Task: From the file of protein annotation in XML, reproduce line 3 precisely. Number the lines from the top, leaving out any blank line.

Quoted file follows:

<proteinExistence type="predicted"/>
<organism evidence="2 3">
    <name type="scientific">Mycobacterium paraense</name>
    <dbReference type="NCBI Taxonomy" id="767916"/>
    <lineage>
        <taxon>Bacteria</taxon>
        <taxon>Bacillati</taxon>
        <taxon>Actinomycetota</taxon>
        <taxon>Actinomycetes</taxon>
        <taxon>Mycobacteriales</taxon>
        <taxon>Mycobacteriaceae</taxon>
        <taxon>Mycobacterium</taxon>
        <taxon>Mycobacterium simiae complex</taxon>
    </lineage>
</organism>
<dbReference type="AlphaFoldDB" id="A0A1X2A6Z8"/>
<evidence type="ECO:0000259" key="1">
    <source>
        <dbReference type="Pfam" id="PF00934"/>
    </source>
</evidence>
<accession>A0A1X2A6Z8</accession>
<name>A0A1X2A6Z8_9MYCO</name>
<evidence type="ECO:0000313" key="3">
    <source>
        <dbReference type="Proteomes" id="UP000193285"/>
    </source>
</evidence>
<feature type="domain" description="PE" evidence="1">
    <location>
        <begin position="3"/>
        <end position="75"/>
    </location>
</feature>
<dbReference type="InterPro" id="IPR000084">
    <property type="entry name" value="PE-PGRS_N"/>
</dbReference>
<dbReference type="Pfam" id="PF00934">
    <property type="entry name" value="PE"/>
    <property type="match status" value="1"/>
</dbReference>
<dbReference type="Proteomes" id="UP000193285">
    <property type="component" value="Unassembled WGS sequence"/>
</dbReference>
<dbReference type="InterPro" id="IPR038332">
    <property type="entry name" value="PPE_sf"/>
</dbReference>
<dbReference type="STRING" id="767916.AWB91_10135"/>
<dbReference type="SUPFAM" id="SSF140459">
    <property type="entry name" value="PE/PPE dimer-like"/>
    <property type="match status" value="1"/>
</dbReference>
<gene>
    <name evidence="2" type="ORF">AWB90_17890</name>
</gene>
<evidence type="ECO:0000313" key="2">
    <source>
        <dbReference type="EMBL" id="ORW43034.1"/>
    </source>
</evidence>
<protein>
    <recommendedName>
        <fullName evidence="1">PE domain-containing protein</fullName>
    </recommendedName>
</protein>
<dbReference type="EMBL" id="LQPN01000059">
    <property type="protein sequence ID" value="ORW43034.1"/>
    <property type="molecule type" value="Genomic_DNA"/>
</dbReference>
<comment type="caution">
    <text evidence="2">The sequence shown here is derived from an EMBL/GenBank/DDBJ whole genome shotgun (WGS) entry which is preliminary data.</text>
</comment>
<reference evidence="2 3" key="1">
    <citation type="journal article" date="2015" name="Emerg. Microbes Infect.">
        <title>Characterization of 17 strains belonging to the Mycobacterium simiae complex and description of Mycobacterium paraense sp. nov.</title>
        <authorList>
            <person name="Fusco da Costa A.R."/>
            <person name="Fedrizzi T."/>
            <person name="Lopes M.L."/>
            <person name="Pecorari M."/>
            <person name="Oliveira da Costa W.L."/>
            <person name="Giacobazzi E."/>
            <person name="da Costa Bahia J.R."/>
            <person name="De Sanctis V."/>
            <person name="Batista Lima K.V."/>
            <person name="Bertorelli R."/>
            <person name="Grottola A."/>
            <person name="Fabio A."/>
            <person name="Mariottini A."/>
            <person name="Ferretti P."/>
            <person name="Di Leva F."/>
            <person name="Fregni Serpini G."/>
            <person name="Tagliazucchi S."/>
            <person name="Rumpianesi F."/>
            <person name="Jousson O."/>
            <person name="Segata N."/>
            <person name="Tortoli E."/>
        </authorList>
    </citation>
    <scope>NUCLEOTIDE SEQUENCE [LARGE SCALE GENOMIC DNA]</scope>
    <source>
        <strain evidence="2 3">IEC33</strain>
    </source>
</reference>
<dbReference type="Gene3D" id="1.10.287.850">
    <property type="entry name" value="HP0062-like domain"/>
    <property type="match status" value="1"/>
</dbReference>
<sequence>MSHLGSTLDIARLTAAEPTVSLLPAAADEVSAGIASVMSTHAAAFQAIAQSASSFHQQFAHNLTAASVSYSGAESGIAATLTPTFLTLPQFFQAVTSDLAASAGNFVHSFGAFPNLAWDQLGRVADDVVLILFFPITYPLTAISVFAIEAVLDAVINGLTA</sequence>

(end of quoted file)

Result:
    <name type="scientific">Mycobacterium paraense</name>